“But go back and look at all the games over that period, and there are weird circumstances in some of the Spurs’ losses,” Barry says. “There were occasions where it was the last game of a five-game trip, or ‘Pop’ rested some guys. I don’t look at (the disparity) and say, ‘Portland has their number.’ “

The presence of LaMarcus Aldridge — who averaged 29.8 points and 11.2 rebounds in the Houston series — is the No. 1 problem for San Antonio, Barry says. He believes Popovich will use 6-11 center Tiago Splitter to guard Aldridge, leaving veteran Tim Duncan to defend Robin Lopez.

“Splitter is one of the best interior defenders in the league, but he is going to have his hands full with LaMarcus,” Barry said. “He’s a young Dirk — athletic, creates space, draw fouls, is a good foul shooter. That’s an issue for the Spurs. They’ll have to slow him up, which they haven’t done a great job of in the past. They’ll try to protect Timmy and not get him outside the paint (defensively), because it takes away from his rebounding.”

The Spurs have done a decent job this season on Aldridge, who averaged 21.3 points and 8.0 rebounds in three games against them (missing the Spurs’ Feb. 19 win at the Moda Center). Point guard Damian Lillard has averaged 25.0 points and 6.3 assists in his four appearances versus the Spurs, while San Antonio’s Tony Parker was sub-par in his three games in the series, averaging 14.5 points and 6.0 assists while shooting .356 from the field.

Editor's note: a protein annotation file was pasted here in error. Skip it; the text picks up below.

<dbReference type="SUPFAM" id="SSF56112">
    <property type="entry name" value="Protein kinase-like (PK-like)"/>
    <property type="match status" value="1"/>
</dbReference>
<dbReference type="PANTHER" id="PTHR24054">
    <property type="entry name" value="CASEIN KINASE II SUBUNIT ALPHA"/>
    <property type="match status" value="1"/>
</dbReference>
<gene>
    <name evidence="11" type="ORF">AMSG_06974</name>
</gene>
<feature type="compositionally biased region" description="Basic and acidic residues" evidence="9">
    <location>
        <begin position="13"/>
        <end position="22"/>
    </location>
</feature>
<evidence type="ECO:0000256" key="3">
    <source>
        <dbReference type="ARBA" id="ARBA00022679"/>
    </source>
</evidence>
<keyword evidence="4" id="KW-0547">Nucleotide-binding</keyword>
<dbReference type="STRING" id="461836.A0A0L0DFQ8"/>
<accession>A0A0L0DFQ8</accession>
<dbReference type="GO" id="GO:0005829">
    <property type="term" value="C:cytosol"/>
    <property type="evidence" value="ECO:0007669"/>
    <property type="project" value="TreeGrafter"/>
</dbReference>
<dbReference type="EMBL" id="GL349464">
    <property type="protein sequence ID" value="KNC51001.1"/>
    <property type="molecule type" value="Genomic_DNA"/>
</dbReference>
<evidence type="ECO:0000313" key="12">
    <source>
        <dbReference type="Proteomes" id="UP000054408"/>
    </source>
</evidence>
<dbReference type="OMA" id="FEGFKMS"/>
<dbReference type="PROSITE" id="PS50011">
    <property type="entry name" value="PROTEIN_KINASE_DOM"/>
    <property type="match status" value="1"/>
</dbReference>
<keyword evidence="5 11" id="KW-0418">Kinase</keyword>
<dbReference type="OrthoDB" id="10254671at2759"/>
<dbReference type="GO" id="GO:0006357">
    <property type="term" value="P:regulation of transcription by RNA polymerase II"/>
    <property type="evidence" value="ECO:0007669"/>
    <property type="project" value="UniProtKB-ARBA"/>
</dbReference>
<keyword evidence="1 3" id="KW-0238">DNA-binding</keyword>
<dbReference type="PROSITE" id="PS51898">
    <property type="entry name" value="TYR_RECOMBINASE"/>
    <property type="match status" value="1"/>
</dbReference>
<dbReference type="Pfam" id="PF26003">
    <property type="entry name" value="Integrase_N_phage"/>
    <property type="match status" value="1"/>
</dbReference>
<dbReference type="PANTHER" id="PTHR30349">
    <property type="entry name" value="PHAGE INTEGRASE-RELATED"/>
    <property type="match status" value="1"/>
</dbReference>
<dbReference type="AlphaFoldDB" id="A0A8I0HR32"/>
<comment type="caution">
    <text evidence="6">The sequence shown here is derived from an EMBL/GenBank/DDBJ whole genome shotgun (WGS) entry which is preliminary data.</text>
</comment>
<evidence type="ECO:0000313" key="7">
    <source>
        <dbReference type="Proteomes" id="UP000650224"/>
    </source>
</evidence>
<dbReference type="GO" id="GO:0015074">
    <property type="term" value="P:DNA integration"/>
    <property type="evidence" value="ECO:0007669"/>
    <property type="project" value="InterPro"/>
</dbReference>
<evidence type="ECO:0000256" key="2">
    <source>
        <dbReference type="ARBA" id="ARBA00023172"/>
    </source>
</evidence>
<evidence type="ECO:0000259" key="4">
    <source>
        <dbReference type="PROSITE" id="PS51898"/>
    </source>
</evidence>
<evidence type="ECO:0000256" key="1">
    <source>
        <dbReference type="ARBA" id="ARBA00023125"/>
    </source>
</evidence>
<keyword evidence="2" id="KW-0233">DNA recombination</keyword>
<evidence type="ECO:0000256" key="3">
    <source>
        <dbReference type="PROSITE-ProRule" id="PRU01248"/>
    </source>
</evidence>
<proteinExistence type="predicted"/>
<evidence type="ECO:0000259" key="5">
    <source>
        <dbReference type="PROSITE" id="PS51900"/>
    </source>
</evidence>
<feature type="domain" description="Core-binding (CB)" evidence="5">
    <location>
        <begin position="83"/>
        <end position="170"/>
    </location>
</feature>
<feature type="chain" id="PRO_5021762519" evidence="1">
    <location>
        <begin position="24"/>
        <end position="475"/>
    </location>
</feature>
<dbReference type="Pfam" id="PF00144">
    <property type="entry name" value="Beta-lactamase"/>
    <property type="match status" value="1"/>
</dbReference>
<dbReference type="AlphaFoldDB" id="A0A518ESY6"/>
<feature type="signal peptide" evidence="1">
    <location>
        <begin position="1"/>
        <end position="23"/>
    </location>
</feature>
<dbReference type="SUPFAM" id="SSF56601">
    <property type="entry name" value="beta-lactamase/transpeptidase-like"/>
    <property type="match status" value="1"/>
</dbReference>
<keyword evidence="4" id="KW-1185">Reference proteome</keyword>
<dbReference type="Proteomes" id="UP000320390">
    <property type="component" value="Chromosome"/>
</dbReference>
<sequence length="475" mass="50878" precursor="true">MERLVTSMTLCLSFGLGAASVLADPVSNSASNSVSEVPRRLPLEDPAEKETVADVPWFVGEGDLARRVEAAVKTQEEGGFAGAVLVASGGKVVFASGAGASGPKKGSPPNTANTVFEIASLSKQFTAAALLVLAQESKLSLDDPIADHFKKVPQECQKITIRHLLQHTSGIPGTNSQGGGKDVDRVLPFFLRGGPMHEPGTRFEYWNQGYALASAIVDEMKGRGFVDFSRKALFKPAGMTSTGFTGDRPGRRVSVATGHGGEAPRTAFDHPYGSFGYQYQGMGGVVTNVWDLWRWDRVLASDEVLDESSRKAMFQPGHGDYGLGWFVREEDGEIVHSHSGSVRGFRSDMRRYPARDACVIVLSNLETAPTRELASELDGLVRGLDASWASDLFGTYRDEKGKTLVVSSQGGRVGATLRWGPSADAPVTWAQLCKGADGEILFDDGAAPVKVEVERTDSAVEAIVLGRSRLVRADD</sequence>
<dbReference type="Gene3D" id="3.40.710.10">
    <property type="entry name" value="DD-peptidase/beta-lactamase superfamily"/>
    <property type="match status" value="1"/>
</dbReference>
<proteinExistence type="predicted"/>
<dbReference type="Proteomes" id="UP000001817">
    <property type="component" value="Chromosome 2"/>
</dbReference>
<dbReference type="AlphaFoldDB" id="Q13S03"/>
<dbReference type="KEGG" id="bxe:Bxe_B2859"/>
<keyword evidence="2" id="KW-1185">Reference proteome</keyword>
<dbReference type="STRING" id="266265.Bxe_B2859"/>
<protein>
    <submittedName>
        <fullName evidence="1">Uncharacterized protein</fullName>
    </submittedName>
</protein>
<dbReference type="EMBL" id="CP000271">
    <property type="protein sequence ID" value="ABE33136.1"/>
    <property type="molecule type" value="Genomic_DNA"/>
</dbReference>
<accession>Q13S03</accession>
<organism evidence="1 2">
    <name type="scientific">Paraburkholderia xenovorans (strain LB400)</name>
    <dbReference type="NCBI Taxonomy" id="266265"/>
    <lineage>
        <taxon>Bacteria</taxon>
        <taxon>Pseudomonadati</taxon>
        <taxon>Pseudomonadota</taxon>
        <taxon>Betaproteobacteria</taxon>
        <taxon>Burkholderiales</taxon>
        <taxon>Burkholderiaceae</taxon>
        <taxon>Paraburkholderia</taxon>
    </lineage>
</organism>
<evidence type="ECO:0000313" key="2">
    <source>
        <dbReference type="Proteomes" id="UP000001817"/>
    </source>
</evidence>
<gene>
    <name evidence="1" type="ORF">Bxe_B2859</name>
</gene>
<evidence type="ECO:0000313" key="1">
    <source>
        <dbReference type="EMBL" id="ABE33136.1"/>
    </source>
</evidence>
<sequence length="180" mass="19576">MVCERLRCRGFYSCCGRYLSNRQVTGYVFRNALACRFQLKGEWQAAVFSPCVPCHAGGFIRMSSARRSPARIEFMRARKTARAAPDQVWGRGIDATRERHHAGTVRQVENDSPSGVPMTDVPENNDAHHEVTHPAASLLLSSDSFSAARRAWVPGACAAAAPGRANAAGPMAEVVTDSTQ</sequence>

But Parker was his best in Sunday’s Game 7 against Dallas, going for 24 of his 32 points in the first half.

“It’s a great matchup of 1-2 players,” Barry says. “It’s going to be cool to see. LaMarcus and Lillard would love to beat Duncan and Parker. Speed hurt the Spurs in the Dallas series. Devin Harris had great success. Maybe Damian will find some ways to be even more successful.”

Barry gives San Antonio a decided edge in bench strength, with Manu Ginobili, Boris Diaw, Marco Belinelli and Patty Mills leading the way.

“The Spurs have the No. 1 bench in the league,” Barry says. “It can carry that team for quarters at a time. That’s not something Portland is doing. They have Mo Williams for points and Thomas Robinson for toughness, but the Spurs have the advantage there. You need your bench to step up in a playoff series.”

Ginobili, in particular, could make things difficult.

“Manu causes some guys problems,” Barry says. “He’s fiery and competitive, and he’ll force you to foul him, and that can get guys off their game. That’s something Terry (Stotts) will address with his guys, not letting Manu play head games. You can’t get frustrated. He’s like (James) Harden, but he’s worse. He will get the contact (from the defender) and sell it. When Manu has good games, it gives confidence to the starting unit.”